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IDEA Exhaustion Rule Applies only to Claims Specifically Involving FAPE

Education Alert
February 28, 2017

On February 22, 2017, the U.S. Supreme Court issued an important decision concerning the legal remedies that parents have when they feel their disabled child is being ill-served by a school district. This decision discusses the interaction between three federal laws that protect the rights of students with disabilities: the Individuals with Disabilities Education Act (IDEA), the Section 504 of the Rehabilitation Act of 1973 (Section 504), and the Americans with Disabilities Act (ADA).

In Fry v. Napoleon Community Schools, the parents of a student with cerebral palsy filed a federal lawsuit against the school district, alleging that the school violated the ADA by not allowing the student’s service dog (named Wonder, the Goldendoodle) into school facilities.

The District Court and 6th Circuit Court of Appeals dismissed the lawsuit, concluding that the parents failed to exhaust their administrative remedies under the IDEA. Even though the federal lawsuit only alleged violations of the ADA, the Court concluded the claims were essentially cloaked as IDEA claims, and therefore the procedures under the IDEA must be followed.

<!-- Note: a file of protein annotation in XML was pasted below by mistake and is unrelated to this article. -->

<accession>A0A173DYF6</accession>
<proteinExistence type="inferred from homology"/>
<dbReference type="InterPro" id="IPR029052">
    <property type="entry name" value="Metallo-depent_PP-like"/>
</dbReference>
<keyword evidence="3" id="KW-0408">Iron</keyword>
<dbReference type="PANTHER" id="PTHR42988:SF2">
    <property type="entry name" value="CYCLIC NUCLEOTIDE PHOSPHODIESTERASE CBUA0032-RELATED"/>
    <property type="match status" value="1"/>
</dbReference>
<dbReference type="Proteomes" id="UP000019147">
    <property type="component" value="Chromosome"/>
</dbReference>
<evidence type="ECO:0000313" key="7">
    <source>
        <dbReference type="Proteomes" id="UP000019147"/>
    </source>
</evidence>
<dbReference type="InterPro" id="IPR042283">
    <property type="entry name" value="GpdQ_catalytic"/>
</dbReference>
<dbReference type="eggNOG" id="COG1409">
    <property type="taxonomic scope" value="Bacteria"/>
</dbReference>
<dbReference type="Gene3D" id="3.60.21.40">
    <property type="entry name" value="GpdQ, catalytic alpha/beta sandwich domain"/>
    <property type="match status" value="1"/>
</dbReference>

The parents appealed the decision to the U.S. Supreme Court, arguing that their claim had nothing to do with the IDEA, but was rather based on the ADA’s requirement that the school provide reasonable accommodations to disabled students. The parents asserted they should not be required to follow the administrative procedures under the IDEA, but rather be allowed to go straight to the Federal Courts to seek relief (which included monetary damages).

Upon hearing the case, the Justices of the Supreme Court unanimously agreed with the parents. Justice Elena Kagan wrote that parents do not always have to exhaust IDEA procedures whenever they initiate a lawsuit concerning a disabled child. Rather, there must be consideration as to the context of the claim, and whether the dispute centers on the IDEA’s guarantee of a “free appropriate public education” (FAPE). Justice Kagan wrote that the IDEA exhaustion requirements do not apply when the gravamen of the plaintiff’s suit is something other than the denial of the IDEA’s core guarantee.” The Court then remanded the matter to establish the history of the proceedings, and determine whether the parents initially pursued the IDEA’s administrative remedies prior to filing suit.

The Court’s ruling in Fry v. Napoleon Community Schools may have a significant effect on how future disputes concerning disabled students are litigated. Parents may be inclined to base their claims under Section 504 and the ADA, and bypass the procedural safeguards in the IDEA. This allows parents greater breadth in the amount of relief they can seek, and more flexibility in how it is litigated. Conversely, schools must be diligent in assuring that FAPE based claims remain in the IDEA sphere.

The Special Education Group will continue to monitor these developments and keep you informed.